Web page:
In general the behavior of properties is identical on both modern and legacy runtimes (see “Runtime Versions and Platforms” in Objective-C Runtime Programming Guide). There is one key difference: the modern runtime supports instance variable synthesis whereas the legacy runtime does not.

For @synthesize to work in the legacy runtime, you must either provide an instance variable with the same name and compatible type of the property or specify another existing instance variable in the @synthesize statement. With the modern runtime, if you do not provide an instance variable, the compiler adds one for you.

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If you are using XCode 4.4 or later it will generate instance variable synthesizing code for you.

You just have to declare properties like below; it will generate synthesizing code and instance variable declaring code for you.

@property (nonatomic, strong) NSString *name;

it will generate synthesizing code as

@synthesize name = _name;

and you can access instance variable using _name it is similar to declare

NSString* _name

but if you declare read-only property it like

@property (nonatomic, strong, readonly) NSString *name;

it will generate code

@synthesize name;

or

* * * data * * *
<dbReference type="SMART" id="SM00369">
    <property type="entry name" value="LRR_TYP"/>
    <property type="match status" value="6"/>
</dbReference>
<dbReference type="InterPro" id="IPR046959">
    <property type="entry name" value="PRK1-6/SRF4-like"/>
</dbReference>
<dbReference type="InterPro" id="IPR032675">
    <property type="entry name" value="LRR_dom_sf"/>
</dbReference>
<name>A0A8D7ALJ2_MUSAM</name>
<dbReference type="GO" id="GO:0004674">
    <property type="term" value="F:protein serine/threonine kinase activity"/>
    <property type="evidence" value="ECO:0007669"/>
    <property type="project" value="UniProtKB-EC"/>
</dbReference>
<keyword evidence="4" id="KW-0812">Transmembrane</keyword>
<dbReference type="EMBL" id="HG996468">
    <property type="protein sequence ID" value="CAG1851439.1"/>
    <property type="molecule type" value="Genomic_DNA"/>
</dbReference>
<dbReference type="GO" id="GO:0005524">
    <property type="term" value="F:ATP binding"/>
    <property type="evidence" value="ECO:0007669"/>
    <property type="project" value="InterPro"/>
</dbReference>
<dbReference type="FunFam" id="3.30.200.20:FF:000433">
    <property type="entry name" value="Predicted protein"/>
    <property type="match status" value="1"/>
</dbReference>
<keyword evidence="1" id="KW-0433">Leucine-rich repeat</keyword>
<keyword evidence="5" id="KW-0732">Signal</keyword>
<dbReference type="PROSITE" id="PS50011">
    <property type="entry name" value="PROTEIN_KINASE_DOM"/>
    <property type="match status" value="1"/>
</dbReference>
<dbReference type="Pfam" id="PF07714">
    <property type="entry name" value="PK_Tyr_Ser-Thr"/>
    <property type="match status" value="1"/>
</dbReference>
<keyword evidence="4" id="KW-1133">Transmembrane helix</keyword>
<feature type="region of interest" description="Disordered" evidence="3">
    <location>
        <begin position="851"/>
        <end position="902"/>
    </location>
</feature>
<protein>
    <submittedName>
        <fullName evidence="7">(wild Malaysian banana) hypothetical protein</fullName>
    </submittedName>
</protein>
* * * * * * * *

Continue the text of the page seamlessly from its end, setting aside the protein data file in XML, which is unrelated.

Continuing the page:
@synthesize name = name; 

So you should access instant variable name with out prefix "_" any way you can write your own synthesizing code then compiler will generate code for you. you can write

@synthesize name = _name;
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The Objective-C Programming Language: Property Implementation Directives

There are differences in the behavior of accessor synthesis that depend on the runtime (see also “Runtime Difference”):

  • For the legacy runtimes, instance variables must already be declared in the @interface block of the current class. If an instance variable of the same name as the property exists, and if its type is compatible with the property’s type, it is used—otherwise, you get a compiler error.

  • For the modern runtimes (see “Runtime Versions and Platforms” in Objective-C Runtime Programming Guide), instance variables are synthesized as needed. If an instance variable of the same name already exists, it is used.